Expectations? What Expectations?

Aug. 9, 2005

Fall camp could very well be the happiest time of the year for Iowa coach Kirk Ferentz. A “hall pass” from his wife and isolation from the pressures and expectations from the outside world for a full two weeks were among the benefits of the preseason Ferentz talked up Monday at his program’s annual media day.

“It’s an important time and a fun time for the coaches, maybe not as fun for the players,” Ferentz said. “It’s a lot of hard work. But it’s really an important time for our football team to get some questions answered, and after 20 or so workouts we’re going to learn a lot about our football team.”

Despite lingering questions over the incoming defensive line, punting, and whether the Hawkeyes can rebuild a running game that ranked among the least productive in Division I last season, Iowa is ranked as high as third in the nation in some preseason polls. And last week, the team was picked to finish third in the Big Ten Conference by the league’s media. But Ferentz said Monday that he’s not concerned about outside expectations.

“We don’t worry about it. We really don’t worry about it,” he said. “It’s based on past performance if you think about it. It’s based on past performance which isn’t going to help us.

“I’m still trying to figure out what the expectations are really,” Ferentz added. “The thing I’ve talked to our guys about is pretty elementary. A couple of years ago we had no expectations from the outside, and it didn’t keep us from having success in 2002. Those things didn’t deter us. We have to point out that there’s a lot more positive talk, and just like that didn’t deter us in 2002, the positive talk isn’t going to help us.

“I know Iowa State, I know OSU and Purdue aren’t really that impressed or could care about what’s been said about the Hawkeyes. So it still gets down to what we’re going to do and how we’re going to perform.”

Much like he did in Chicago last week, though, Ferentz also said he feels his team should be in contention to have back-to-back Big Ten championships.

“You could argue that last year may not have been that realistic, but we found a way to get there,” the coach said. “I’d like to think that it’s been realistic, but that being said, it’s realistic for a lot of teams in our conference and that’s why it’s a good conference.”

Ferentz also said that his coaching philosophy hasn’t changed since he started.

“It’s been pretty simple,” he said. “Our focus from day one as a coaching staff has been on let’s be as good as we can be today, this week, this year. We’re a little more talented and a little more experienced than we were that first year, so it’s realistic now to think that we’ll be standing in November in the thick of the race, and that’s really about as far as we’ll look.

“That’s when it’s really fun to play. If you look much further, then we’ll be in trouble in September. All that being said, we’re back to work and we’re worried about our opener and the entire season overall.”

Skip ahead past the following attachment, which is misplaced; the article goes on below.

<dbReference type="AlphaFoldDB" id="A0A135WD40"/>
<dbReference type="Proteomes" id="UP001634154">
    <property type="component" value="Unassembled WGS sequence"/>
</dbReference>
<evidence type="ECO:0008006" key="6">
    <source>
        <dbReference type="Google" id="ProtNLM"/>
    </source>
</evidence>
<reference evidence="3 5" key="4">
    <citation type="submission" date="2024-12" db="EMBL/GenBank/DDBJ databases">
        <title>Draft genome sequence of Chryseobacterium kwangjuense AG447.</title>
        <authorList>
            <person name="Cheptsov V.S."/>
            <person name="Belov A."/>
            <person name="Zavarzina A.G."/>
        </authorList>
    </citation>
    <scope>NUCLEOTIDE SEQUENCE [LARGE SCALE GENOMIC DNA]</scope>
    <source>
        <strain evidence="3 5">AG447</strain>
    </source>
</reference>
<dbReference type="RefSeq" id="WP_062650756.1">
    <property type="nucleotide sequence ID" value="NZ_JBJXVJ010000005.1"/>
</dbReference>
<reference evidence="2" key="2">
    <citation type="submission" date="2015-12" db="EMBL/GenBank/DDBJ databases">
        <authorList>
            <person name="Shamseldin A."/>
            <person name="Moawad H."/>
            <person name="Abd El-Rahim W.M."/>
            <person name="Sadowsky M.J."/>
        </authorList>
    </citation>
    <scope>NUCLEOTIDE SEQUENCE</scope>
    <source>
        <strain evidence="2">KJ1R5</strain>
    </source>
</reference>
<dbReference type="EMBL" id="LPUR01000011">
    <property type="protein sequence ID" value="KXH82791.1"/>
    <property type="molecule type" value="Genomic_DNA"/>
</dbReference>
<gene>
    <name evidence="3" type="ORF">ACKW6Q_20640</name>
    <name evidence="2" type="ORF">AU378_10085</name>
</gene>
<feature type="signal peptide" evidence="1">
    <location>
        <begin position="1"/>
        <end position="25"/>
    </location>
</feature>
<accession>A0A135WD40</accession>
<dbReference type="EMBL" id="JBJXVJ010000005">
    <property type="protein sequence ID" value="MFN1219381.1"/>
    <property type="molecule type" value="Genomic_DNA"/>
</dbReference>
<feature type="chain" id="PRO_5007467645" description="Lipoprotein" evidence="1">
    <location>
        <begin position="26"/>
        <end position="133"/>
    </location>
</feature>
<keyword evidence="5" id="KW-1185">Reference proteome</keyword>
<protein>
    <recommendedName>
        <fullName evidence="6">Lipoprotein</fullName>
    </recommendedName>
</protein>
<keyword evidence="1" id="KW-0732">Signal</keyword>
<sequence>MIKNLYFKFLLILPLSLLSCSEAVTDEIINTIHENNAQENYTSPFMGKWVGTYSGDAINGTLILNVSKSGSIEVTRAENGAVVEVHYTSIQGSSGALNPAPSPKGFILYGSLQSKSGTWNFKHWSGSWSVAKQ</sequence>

Behind the modesty and perspective of decades of coaching, Ferentz said the positive energy and high expectations among the media and the fans are better than the alternative.

“It beats the heck out of walking into the barber shop and hearing, `Boy, you guys stink.’ It beats the heck out of that,” Ferentz said. “The other good thing about it is that people are enthused. You know they’re going to show up in Kinnick, and that’s great for us. It’s nice when tickets are a little tougher to get and the crowds are enthused because our players play better when the crowd is in tune. It’s a great home-field advantage.”

“It’s only two weeks out of the season, but basically the only distractions now are PlayStations and things like that. That gives everyone a hall pass. We all have a valid reason for withdrawing from society for two weeks, doing something we like with people we like. It’s a fun time from that standpoint.”
Head Coach Kirk Ferentz

For the players, too, the camp is enjoyable.

“Everybody’s excited about this time of year,” quarterback Drew Tate said, “and it’s just a time where we start out and from there pretty much.”

And Tate wasn’t being short either. Ferentz said it really is that simple for the players.

“Their time is spent on football, sleeping or eating,” he said. “It’s only two weeks out of the season, but basically the only distractions now are PlayStations and things like that. That gives everyone a hall pass. We all have a valid reason for withdrawing from society for two weeks, doing something we like with people we like. It’s a fun time from that standpoint.”

Going into the season Ferentz says that his feelings more closely resemble those he had prior to the 2002 season in which Iowa played in the Orange Bowl than any initial reactions he’s had in the last two seasons.

“I don’t think we can rank it up there yet. I don’t think we can until the season’s over,” Ferentz said. “But at least our apparent areas of concern and lack of experience aren’t as great as the last two years.

“Right now, we’re all talking and as everybody knows a lot of things can happen, as we saw last year, that can alter the way the season is going to look. That’s why you play the season.”

When the players and coaches emerge from the lock and key of the preseason camp, the team will be that much closer to turning expectations into realizations.

Barry Pump, hawkeyesports.com